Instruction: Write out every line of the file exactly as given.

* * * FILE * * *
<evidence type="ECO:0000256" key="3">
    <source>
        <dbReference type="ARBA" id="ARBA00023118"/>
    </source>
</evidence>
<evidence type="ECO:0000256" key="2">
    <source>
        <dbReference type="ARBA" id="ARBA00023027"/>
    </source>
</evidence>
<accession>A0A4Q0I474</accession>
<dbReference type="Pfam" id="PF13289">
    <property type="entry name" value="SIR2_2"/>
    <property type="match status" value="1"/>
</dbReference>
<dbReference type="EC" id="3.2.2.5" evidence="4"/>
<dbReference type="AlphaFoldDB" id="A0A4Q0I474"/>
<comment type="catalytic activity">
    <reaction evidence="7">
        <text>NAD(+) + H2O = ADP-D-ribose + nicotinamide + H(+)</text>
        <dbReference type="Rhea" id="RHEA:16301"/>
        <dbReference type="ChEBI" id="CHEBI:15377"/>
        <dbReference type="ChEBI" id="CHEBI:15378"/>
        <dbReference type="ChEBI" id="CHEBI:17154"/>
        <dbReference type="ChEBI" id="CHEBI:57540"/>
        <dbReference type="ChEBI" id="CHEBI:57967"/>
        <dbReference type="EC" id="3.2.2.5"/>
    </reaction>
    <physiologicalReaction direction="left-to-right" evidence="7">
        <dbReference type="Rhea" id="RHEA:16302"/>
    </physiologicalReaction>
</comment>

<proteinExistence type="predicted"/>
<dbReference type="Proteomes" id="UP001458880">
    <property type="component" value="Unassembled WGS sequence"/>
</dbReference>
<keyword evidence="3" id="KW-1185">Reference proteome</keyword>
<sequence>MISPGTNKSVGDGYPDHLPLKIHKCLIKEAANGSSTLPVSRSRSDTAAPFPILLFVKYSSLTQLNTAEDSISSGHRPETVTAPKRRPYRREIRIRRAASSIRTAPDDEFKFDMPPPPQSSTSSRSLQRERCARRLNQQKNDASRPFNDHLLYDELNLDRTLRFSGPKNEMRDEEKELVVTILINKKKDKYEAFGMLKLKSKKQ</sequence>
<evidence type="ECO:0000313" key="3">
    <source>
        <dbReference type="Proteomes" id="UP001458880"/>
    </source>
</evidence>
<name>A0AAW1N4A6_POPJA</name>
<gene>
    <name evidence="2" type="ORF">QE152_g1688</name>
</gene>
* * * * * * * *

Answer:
<evidence type="ECO:0000256" key="3">
    <source>
        <dbReference type="ARBA" id="ARBA00023118"/>
    </source>
</evidence>
<evidence type="ECO:0000256" key="2">
    <source>
        <dbReference type="ARBA" id="ARBA00023027"/>
    </source>
</evidence>
<accession>A0A4Q0I474</accession>
<dbReference type="Pfam" id="PF13289">
    <property type="entry name" value="SIR2_2"/>
    <property type="match status" value="1"/>
</dbReference>
<dbReference type="EC" id="3.2.2.5" evidence="4"/>
<dbReference type="AlphaFoldDB" id="A0A4Q0I474"/>
<comment type="catalytic activity">
    <reaction evidence="7">
        <text>NAD(+) + H2O = ADP-D-ribose + nicotinamide + H(+)</text>
        <dbReference type="Rhea" id="RHEA:16301"/>
        <dbReference type="ChEBI" id="CHEBI:15377"/>
        <dbReference type="ChEBI" id="CHEBI:15378"/>
        <dbReference type="ChEBI" id="CHEBI:17154"/>
        <dbReference type="ChEBI" id="CHEBI:57540"/>
        <dbReference type="ChEBI" id="CHEBI:57967"/>
        <dbReference type="EC" id="3.2.2.5"/>
    </reaction>
    <physiologicalReaction direction="left-to-right" evidence="7">
        <dbReference type="Rhea" id="RHEA:16302"/>
    </physiologicalReaction>
</comment>

<proteinExistence type="predicted"/>
<dbReference type="Proteomes" id="UP001458880">
    <property type="component" value="Unassembled WGS sequence"/>
</dbReference>
<keyword evidence="3" id="KW-1185">Reference proteome</keyword>
<sequence>MISPGTNKSVGDGYPDHLPLKIHKCLIKEAANGSSTLPVSRSRSDTAAPFPILLFVKYSSLTQLNTAEDSISSGHRPETVTAPKRRPYRREIRIRRAASSIRTAPDDEFKFDMPPPPQSSTSSRSLQRERCARRLNQQKNDASRPFNDHLLYDELNLDRTLRFSGPKNEMRDEEKELVVTILINKKKDKYEAFGMLKLKSKKQ</sequence>
<evidence type="ECO:0000313" key="3">
    <source>
        <dbReference type="Proteomes" id="UP001458880"/>
    </source>
</evidence>
<name>A0AAW1N4A6_POPJA</name>
<gene>
    <name evidence="2" type="ORF">QE152_g1688</name>
</gene>